I have a lot of people to thank for getting me started on this blog.
First, my blogging role models: Sean Kelley – who is part of my family of choice – and who I love, respect and admire deeply. He is a son to me – and a brother to my other guys…; Cynthia Elaine Rockwell, who I don’t know well at all, but who has shared a bit of her personal journey with grief with me on Facebook and by private message – and whose blog I admired and emulated.
Also, my new found sisterhood of women whose beloved husbands died suddenly – traumatically – and who have shared parts of their journeys generously – and who have listened patiently to mine. Also, others who have shared their very personal and profound losses and journeys. To understand who’s who in this group will illustrate a bit about how George lived and loved, how I live and love, and how we lived and loved together…
I am going to leave out last names until I have permission…and this will be in no means all inclusive – but here’s a start:
Thanks Colleen, who George met at a Bruce Springsteen concert right after 9/11 (George’s brother John was a firefighter killed in 9/11). Colleen’s husband was also a firefighter killed in 9/11 – leaving Colleen and 4 very young children. George and Colleen connected immediately and stayed in touch by text, phone, Facebook. I never met Colleen. George spoke about her often. I had to let Colleen know that George died. I forget the exact way this happened. I will never forget how Colleen shared briefly, deeply and generously with me. Her very personal words have gotten me through some of the toughest minutes, hours and days since George died.
One of my most dreaded calls after George died was with Tamara, with whom George lived for a long time many years ago, and with whom George kept in touch. George shared so many happy memories of his time with Tamara with me – but I had never met her. Tamara’s husband died suddenly a few years ago – and Tamara appeared like an angel at George’s memorial (I will write about that some other day). She has shared her pain, remedies and readings with uncommon generosity, as George would have expected her to do. Again, there is not a day that I am not grateful to you Tamara.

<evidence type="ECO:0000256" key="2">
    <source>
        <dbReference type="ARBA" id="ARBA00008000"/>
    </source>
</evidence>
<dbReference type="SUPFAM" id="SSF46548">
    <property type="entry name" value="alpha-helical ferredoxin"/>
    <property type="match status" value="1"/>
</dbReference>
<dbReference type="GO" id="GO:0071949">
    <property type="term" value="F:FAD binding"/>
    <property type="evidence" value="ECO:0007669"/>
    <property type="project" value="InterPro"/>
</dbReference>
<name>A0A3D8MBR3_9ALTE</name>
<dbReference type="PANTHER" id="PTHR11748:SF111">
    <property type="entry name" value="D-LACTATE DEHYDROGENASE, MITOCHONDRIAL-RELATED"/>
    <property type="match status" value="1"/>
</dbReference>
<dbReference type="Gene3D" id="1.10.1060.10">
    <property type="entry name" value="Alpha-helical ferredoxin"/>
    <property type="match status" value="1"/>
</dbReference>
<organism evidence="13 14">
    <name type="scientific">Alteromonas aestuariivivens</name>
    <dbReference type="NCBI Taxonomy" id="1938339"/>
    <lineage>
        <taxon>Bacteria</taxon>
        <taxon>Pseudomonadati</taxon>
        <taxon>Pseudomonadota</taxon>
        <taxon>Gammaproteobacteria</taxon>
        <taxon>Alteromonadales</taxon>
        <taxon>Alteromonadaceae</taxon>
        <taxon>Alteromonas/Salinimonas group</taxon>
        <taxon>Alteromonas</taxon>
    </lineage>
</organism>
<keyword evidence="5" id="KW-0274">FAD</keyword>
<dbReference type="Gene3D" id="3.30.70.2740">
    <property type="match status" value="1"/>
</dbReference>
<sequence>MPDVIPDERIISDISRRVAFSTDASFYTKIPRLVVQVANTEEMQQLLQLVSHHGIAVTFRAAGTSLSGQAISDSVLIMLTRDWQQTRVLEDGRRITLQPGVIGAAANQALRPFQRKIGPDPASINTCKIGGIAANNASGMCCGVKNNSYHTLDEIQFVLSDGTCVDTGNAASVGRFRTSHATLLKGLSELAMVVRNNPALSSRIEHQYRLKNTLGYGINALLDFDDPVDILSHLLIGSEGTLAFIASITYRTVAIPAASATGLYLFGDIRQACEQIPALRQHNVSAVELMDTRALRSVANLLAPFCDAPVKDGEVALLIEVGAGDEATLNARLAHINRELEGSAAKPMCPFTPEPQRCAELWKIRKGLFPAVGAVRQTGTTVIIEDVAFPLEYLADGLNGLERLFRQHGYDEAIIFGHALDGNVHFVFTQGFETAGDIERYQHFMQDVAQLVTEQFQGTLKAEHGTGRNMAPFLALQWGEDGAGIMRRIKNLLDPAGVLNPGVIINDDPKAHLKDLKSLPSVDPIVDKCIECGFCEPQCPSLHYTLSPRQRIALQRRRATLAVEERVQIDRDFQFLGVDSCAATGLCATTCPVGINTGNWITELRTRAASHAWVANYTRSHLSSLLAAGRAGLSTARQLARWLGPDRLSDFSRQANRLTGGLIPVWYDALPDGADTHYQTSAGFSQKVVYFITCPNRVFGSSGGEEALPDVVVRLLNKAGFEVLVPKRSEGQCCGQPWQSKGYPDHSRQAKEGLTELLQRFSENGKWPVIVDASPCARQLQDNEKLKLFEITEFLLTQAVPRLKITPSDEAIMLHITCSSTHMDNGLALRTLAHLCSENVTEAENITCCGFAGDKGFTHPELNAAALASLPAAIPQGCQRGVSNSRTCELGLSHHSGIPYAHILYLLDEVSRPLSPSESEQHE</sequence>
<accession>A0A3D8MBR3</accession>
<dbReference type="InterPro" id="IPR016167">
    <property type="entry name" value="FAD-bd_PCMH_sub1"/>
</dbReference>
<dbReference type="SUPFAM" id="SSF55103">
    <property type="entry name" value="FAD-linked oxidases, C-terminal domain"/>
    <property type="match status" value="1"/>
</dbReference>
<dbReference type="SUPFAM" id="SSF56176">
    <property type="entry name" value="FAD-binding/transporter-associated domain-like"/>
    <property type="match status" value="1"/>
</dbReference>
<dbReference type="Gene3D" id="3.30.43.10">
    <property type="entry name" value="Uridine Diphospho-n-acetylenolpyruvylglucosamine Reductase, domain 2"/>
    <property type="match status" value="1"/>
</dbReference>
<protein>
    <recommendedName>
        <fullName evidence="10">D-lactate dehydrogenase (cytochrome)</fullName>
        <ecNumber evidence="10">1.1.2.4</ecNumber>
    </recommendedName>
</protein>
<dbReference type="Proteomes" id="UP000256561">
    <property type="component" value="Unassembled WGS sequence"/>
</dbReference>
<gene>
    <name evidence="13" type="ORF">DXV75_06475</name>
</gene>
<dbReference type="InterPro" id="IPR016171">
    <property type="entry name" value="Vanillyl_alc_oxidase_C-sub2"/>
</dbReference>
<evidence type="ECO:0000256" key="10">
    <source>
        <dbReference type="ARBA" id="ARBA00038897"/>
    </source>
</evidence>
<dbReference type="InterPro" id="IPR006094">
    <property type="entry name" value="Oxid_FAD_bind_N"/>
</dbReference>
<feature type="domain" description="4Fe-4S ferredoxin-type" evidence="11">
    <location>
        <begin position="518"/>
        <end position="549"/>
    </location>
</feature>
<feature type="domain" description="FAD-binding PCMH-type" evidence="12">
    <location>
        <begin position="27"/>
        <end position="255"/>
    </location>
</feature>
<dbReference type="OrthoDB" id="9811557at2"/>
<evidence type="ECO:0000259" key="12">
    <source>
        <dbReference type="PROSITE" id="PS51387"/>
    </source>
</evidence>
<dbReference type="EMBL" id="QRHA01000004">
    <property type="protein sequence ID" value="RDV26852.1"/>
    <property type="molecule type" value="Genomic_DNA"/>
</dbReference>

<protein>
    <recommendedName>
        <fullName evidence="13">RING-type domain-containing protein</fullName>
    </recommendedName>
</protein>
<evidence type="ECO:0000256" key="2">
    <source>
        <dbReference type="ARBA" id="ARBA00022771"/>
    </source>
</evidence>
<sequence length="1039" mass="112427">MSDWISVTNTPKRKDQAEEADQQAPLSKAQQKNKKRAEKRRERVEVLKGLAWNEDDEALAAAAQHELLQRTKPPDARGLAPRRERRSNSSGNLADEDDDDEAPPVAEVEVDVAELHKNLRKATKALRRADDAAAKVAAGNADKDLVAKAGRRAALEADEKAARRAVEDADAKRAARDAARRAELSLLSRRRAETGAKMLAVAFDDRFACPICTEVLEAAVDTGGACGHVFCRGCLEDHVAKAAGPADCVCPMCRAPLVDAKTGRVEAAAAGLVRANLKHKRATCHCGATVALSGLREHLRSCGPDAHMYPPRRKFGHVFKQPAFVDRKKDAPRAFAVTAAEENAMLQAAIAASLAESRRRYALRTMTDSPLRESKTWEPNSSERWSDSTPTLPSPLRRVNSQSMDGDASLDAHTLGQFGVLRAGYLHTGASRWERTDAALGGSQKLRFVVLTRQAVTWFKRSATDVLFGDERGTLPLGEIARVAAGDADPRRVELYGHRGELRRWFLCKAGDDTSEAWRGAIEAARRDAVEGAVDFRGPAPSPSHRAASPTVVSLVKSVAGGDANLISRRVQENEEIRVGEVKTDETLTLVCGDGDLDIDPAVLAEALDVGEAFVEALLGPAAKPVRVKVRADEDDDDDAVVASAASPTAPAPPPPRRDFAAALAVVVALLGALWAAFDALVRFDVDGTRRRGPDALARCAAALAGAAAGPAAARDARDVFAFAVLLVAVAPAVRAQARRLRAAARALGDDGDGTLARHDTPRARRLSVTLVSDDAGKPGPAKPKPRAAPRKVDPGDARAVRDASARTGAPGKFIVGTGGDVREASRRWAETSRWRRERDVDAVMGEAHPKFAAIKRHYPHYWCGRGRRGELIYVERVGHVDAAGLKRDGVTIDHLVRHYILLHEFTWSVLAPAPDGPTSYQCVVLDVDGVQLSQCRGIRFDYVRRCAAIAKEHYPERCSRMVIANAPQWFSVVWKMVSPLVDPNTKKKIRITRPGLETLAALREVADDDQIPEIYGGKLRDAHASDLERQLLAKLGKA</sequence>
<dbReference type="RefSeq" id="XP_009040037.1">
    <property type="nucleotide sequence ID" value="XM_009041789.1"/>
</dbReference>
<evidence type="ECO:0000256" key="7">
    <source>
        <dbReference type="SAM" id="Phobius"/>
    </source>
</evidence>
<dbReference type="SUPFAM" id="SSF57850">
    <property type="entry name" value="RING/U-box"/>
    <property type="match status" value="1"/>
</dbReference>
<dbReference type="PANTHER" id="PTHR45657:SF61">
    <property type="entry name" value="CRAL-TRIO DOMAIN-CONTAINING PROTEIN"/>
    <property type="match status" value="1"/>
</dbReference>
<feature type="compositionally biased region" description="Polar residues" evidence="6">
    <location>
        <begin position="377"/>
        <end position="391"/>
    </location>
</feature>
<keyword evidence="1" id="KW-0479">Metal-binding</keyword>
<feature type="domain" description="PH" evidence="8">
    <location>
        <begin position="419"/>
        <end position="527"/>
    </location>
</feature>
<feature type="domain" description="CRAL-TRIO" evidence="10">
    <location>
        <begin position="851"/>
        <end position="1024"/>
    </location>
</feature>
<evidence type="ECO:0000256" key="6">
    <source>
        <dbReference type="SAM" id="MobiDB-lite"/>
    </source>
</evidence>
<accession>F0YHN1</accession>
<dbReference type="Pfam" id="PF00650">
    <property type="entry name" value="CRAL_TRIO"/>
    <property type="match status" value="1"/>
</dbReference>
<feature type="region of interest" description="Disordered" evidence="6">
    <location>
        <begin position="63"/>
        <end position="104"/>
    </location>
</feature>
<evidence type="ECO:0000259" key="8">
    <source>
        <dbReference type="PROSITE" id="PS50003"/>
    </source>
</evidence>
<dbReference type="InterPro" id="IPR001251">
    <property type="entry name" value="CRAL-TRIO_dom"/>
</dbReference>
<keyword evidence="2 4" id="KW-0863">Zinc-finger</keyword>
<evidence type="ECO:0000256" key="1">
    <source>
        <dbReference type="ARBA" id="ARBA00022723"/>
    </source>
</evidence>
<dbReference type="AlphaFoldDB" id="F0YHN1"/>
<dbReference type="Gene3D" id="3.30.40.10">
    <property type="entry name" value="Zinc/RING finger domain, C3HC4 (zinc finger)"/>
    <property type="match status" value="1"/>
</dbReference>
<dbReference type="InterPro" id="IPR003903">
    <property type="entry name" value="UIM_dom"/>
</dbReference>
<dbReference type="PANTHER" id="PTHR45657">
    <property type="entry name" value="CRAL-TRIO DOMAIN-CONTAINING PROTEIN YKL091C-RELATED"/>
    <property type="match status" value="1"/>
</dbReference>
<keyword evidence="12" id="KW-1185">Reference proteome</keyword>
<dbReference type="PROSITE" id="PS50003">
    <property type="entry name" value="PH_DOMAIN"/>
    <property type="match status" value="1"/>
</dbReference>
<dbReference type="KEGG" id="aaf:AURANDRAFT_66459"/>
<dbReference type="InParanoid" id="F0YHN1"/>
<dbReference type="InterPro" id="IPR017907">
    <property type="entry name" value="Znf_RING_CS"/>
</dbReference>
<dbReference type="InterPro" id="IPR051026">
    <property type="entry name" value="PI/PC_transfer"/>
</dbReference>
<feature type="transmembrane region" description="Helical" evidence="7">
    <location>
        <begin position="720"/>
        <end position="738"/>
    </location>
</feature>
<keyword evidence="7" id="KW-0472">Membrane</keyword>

Then there is Sarah, the wife of a client of George’s, who I had met a couple of times. Sarah is deep, smart and talented. She was kind enough to not only support me in words, but to connect me with her friend Mary Rose, whose amazing husband Derek died in his sleep shortly after George died. Mary Rose is my text buddy and we finally got to meet and drink and share the last time I was in NY. She feels like my new found sister on this journey. We both wish we never had to #@%!’ing meet.
My friend, mentor, partner, guru, and life sister, SLF, showed up and felt my pain – sometimes too much. When her boys were very young, the love of her then life died suddenly – rocking her world for a very long time. SLF, you connected me with healers, walked with me, listened to my rants, and somehow became the repository for the very worst of what I was feeling. You quietly tolerated my panic – and my inability to take great advice. I love you – and you know that. We have traveled some interesting roads together.
G. was also a client of George’s. George and I were both clinical social workers. George was a much better therapist than I ever was (also for another time), but we both believed in real connection and home visits. When G had her first baby three plus years ago, she was actually our neighbor in Manhattan. She was having a difficult time settling in at home with her beautiful new baby. George postponed our Sunday dinner out to stop by at G’s and see if he could be helpful. Soon I had a text from George directing me to meet him at G’s apartment. At your client’s I asked? Questions like this irritated George and his curt text came back “Yes that’s what I said”. It turned out G was having a breastfeeding issue and George felt I would be better suited to manage this one. I had the deep privilege of meeting G, her husband and beautiful new baby at a time when they were all vulnerable. George and I continued on to dinner – at which he couldn’t let go of me – telling me how much he loved me and loved us having this experience together. It was a falling in love more night. George and I saw G and her family regularly for a year until George moved to Boston with me two years before he died. G. adored George and immediately after he died she recommended a book on grief for me that George had recommended for her. It is with the book Tamara recommended and the book my great friend M gave me. Thanks G – your outreach has meant the world to me.
M is as much a sister to me as anyone in my life. We were freshman hallmates in college and know each other well. M has had her own profound experiences with loss. She is one of the most private people I know so that’s all I will say. She was with us when George died – when we had to disconnect him from life support – she knew to show up and stay – despite my trying to send her away. She took care of George’s grandson, D., while we we all were with George. She counseled my son Tim. As a mother of 4, she was certainly trustworthy! I love you, M.
George’s sister in law – whose husband died in 9/11 – is also very private – but always willing to listen and talk. Thank you!
More thanks later – especially to my guys – but that’s for another post. Hopefully this is it for today. Feels a bit like opening a floodgate…